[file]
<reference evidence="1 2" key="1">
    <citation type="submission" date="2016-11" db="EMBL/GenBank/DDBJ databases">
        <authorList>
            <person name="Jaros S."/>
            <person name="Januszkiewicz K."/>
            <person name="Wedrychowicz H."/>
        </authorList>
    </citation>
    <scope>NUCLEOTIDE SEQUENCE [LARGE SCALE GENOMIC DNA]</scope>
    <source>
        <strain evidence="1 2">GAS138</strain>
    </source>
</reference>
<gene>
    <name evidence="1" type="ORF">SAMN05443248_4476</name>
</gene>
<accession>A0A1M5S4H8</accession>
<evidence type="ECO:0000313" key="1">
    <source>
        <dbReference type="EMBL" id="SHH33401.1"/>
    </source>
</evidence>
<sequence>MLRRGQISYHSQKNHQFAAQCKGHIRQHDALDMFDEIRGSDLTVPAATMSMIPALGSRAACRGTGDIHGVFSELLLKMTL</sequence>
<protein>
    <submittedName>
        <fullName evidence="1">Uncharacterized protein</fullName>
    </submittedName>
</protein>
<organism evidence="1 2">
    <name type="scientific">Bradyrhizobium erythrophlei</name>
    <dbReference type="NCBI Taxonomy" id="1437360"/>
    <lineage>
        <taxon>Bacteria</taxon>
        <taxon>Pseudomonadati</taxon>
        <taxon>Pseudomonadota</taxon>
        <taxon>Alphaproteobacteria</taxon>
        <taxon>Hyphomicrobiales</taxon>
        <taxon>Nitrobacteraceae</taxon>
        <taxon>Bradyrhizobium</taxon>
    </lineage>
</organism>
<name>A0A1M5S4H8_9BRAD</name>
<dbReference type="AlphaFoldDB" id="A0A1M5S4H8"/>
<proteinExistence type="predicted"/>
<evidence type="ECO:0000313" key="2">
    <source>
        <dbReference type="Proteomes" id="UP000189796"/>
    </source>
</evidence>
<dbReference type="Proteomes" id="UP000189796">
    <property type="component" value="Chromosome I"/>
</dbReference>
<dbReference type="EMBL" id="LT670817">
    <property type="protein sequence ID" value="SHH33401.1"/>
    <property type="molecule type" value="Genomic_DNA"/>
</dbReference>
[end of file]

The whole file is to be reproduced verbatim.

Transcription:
<reference evidence="1 2" key="1">
    <citation type="submission" date="2016-11" db="EMBL/GenBank/DDBJ databases">
        <authorList>
            <person name="Jaros S."/>
            <person name="Januszkiewicz K."/>
            <person name="Wedrychowicz H."/>
        </authorList>
    </citation>
    <scope>NUCLEOTIDE SEQUENCE [LARGE SCALE GENOMIC DNA]</scope>
    <source>
        <strain evidence="1 2">GAS138</strain>
    </source>
</reference>
<gene>
    <name evidence="1" type="ORF">SAMN05443248_4476</name>
</gene>
<accession>A0A1M5S4H8</accession>
<evidence type="ECO:0000313" key="1">
    <source>
        <dbReference type="EMBL" id="SHH33401.1"/>
    </source>
</evidence>
<sequence>MLRRGQISYHSQKNHQFAAQCKGHIRQHDALDMFDEIRGSDLTVPAATMSMIPALGSRAACRGTGDIHGVFSELLLKMTL</sequence>
<protein>
    <submittedName>
        <fullName evidence="1">Uncharacterized protein</fullName>
    </submittedName>
</protein>
<organism evidence="1 2">
    <name type="scientific">Bradyrhizobium erythrophlei</name>
    <dbReference type="NCBI Taxonomy" id="1437360"/>
    <lineage>
        <taxon>Bacteria</taxon>
        <taxon>Pseudomonadati</taxon>
        <taxon>Pseudomonadota</taxon>
        <taxon>Alphaproteobacteria</taxon>
        <taxon>Hyphomicrobiales</taxon>
        <taxon>Nitrobacteraceae</taxon>
        <taxon>Bradyrhizobium</taxon>
    </lineage>
</organism>
<name>A0A1M5S4H8_9BRAD</name>
<dbReference type="AlphaFoldDB" id="A0A1M5S4H8"/>
<proteinExistence type="predicted"/>
<evidence type="ECO:0000313" key="2">
    <source>
        <dbReference type="Proteomes" id="UP000189796"/>
    </source>
</evidence>
<dbReference type="Proteomes" id="UP000189796">
    <property type="component" value="Chromosome I"/>
</dbReference>
<dbReference type="EMBL" id="LT670817">
    <property type="protein sequence ID" value="SHH33401.1"/>
    <property type="molecule type" value="Genomic_DNA"/>
</dbReference>